Point of Beginning

U.S. Geospatial Intelligence Foundation Honors Esri President

November 9, 2010
Esri president Jack Dangermond received the Arthur C. Lundahl Lifetime Achievement Award from the United States Geospatial Intelligence Foundation last week in New Orleans, Louisiana.

Esri president Jack Dangermond received the Arthur C. Lundahl Lifetime Achievement Award from the United States Geospatial Intelligence Foundation (USGIF) last week in New Orleans, Louisiana. Dangermond accepted the award at the 2010 GEOINT Symposium, the nation’s premier geospatial intelligence (GEOINT) event. The nonprofit USGIF hosts the symposium as part of its mission to promote the geospatial intelligence tradecraft. The award recognizes an individual’s outstanding contributions and longstanding commitment to the geospatial intelligence community.

K. Stuart Shea, USGIF’s chairman and chief executive officer, lauded Dangermond for being a trailblazer and tireless advocate in the fields of geography, geospatial science, and geographic information system (GIS) technology.

“It was his time at Harvard University that set him on a path to where he is today,” said Shea, briefly tracing the history of how Esri’s early work on mapping projects culminated in the company’s 1982 release of ARC/INFO, the first commercial GIS software. “My former company implemented one of the first digital mapping solutions inside the CIA using his nascent piece of commercial software,” Shea added.

Dangermond, who joined USGIF’s board in 2004, thanked Shea but credited a group of visionaries who started using computers for geographic research and developing computer mapping 50 years ago. Much of the pioneering and inventive work in computational geography, he said, was pursued by “curiosity-driven researchers” such as architect Howard Fisher, founder of the Harvard lab, and geographers Waldo Tobler, David Simonett and Duane Marble.

“It was the birthing of quantitative geography,” Dangermond said. “It moved us from observation, description and storytelling in the geographic sciences to exploring geography using the concepts of relationships and patterns. You have taken this same set of computational geography tools and begun to apply them in important missions of intelligence gathering and analytics. You are creating new kinds of tradecraft that are saving people’s lives and giving us the strategic advantage as a country.”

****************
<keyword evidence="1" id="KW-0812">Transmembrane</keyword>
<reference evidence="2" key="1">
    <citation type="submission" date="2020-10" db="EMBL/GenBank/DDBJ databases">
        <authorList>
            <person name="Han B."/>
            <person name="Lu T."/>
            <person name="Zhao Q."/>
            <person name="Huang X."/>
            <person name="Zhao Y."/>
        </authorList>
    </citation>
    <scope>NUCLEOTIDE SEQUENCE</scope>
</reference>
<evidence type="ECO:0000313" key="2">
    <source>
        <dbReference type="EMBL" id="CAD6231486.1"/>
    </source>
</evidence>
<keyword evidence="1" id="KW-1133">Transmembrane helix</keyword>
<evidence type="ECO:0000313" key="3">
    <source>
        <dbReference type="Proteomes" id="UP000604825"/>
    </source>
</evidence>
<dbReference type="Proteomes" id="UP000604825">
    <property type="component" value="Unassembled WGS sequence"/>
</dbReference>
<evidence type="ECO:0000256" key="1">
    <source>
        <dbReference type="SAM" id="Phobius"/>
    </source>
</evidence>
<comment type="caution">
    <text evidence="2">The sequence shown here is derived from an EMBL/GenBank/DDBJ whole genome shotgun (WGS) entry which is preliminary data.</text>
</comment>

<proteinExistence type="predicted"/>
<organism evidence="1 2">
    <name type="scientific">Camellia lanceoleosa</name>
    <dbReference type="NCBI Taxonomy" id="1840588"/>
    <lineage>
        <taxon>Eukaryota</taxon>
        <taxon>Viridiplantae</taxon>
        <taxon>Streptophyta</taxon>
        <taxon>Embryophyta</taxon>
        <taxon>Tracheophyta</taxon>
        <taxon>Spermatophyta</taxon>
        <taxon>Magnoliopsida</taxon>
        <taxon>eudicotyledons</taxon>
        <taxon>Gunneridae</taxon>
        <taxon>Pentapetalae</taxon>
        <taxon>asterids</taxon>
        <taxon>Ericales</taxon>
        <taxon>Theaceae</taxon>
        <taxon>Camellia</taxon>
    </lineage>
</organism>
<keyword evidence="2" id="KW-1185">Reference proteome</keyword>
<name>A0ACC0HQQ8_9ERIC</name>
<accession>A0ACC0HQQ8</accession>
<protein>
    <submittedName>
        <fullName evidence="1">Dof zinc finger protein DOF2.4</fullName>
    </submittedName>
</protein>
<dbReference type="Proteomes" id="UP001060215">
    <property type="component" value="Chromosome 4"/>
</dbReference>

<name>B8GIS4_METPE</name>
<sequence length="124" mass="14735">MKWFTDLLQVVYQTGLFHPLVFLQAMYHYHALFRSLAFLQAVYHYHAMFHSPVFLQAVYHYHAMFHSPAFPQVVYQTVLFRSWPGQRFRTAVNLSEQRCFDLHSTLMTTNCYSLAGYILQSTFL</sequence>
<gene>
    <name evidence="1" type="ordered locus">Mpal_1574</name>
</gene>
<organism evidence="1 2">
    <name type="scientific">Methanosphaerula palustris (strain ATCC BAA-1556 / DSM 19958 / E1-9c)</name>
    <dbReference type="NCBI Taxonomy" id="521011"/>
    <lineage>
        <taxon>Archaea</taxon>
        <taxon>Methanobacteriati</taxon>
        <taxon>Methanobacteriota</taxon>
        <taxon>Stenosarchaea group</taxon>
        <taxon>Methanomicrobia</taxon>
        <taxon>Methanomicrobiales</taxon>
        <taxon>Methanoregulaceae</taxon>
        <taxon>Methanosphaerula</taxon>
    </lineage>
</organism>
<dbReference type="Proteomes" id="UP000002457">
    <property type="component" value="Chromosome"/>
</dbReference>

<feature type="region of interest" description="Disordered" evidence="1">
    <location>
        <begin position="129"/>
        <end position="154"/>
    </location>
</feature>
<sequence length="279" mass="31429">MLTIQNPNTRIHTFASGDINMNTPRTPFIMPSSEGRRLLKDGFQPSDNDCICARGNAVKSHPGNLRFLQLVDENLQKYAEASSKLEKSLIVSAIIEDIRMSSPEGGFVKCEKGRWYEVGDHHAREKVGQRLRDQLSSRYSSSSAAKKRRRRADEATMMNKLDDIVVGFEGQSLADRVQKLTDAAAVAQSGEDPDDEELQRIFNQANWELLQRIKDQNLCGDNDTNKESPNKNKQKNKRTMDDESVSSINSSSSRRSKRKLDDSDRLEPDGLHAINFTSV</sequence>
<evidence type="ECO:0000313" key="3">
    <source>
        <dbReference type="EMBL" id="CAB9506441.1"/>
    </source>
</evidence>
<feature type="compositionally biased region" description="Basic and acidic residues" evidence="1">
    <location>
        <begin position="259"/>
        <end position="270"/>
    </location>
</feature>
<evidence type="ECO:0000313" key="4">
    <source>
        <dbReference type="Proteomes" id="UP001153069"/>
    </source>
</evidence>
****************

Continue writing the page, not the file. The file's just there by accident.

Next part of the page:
Dangermond said that the role of computational geography is growing in the GEOINT community. “At this moment, computational geography and GIS are beginning to play very heavily into our intelligence picture,” he noted.

There’s also a move to what Dangermond called computational intelligence. “We are connecting persistent surveillance with databases, analytics and interpretive methodologies,” Dangermond said. “Simple observation is not enough.”

USGIF’s Lifetime Achievement Award was renamed this year to honor Arthur C. Lundahl, known as “the father of imagery analysis.” Lundahl founded the National Photographic Interpretation Center (NPIC) at the CIA in 1961, leading the team that saw evidence in U-2 reconnaissance photos of missiles armed with nuclear warheads in Cuba. The discovery sparked the Cuban missile crisis.

Past award winners include Leo Hazlewood, a former executive director of the CIA; Charles E. Allen, former undersecretary of Homeland Security for Intelligence and Analysis; and James R. Clapper Jr., director of National Intelligence.